I give you JQuery Mobile(JQM); a turbo boost for your development dollars that gets you to the mobile environment while developing for the web. Because mobile is quickly becoming the first-screen customers see, businesses can no longer ignore applying effort in this area.
Also notable is the fact that mobile and small screen size are no longer one and the same. With giant phones like the Galaxy S3 and small tablets like the ipad Mini, net tops, desktop replacement laptops etc, it’s really important to utilize screen real estate, or lack thereof properly, and custom targeting will never get it right.
What happens when you custom target a desktop, then minimize the screen and drag it into the corner? Unless your site is reactive then it will not produce a good experience. Prioritizing columns and replacing icons can provide a great experience without having to custom target screen resolutions.
Still, it’s one thing to develop a mobile app and another to be mindful of the mobile environment. While many business owners are deciding if an app is the way to go, they can now buy time to ponder the question. One way to do this is to bring your website to its lowest common and most efficient denominator, something JQM is helpful to do.
The world now thinks of a website as more than a virtual directory. And with Google’s emphasis on recency and relevancy of content, websites have much more information from which to cull, which is not always practical for smaller screens. To help solve this, JQM provides responsive tables that allows developers to prioritize columns and use abbreviated headers on the page so that only crucial information is displayed. This releases the pressure on the decision to go mobile and allows you to concentrate on when to go full throttle with a mobile app.
When do you do this? When you are ready. It takes a plan that weighs cost vs. profit, and has a good marketing strategy, a good design, good content, and a desire to invest your brainpower – your most important asset.
Among the radical changes in the recent world is the impact of mobile devices on modern society. Quickly becoming the first screen of information for everyone, mobile apps are even being used by the electronically resistant senior population who has found convenient use of large-print apps and the ability to maintain closer contact with grandchildren. We have seen such a great shift in the past five years so that even the shortest elevator ride has people pulling out their phones to manage their lives. This poses opportunity, as well as, challenges for businesses trying to stay ahead of the pack.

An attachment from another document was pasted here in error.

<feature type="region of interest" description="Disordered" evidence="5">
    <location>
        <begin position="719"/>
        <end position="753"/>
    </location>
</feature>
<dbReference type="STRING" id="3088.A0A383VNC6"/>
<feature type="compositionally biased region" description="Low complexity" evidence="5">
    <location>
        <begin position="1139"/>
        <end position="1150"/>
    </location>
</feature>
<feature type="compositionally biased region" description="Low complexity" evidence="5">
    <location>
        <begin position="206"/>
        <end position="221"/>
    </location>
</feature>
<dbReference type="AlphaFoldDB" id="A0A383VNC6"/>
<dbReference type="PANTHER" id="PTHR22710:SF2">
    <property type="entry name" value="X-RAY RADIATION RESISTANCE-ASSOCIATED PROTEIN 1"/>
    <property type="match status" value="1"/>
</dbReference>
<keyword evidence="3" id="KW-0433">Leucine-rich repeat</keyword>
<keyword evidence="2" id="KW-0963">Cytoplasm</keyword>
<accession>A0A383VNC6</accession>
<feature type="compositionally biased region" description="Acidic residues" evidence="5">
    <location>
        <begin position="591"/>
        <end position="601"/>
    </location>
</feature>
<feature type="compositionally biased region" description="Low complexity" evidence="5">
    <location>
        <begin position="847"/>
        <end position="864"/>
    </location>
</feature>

Big business has been the first mover with custom mobile apps that segment services to their simplest form. With a few clicks on an iPhone, anyone can re-order medication, purchase movie tickets, or find their way using GPS technology. To the small businessman, mobile apps are still something to put-off developing because it adds to the development budget, and they resort to mobile friendly sites that only require one build. This means developing web apps with a width of less than 960 px and reducing the number of pages that display on mobile devices. A true mobile app requires additional development dollars, but is native to the mobile device, even using geo location sensors and maps.
There are also more challenges involved with mobile apps because, just as web applications must function in multiple browsers, mobile apps must also function in multiple mobile frameworks (iPhone, Android, etc.), adding to the burden and cost of development. For all the trouble, most small businesses throw in the towel applying their efforts in things they understand.
Developers should be paying attention because they can use their existing development team without the need to find or create mobile specialists. It also allows the ability to incorporate sensors, like geo location and cameras, which are native to the mobile environment.
Small business will love this because it simplifies their development strategy and gives them wider access to their customers. It makes mobile development affordable for everyone and could very well equalize the playing field between big and small business. For this reason, we are paying close attention to PhoneGap and hope to add it to our list of services very soon.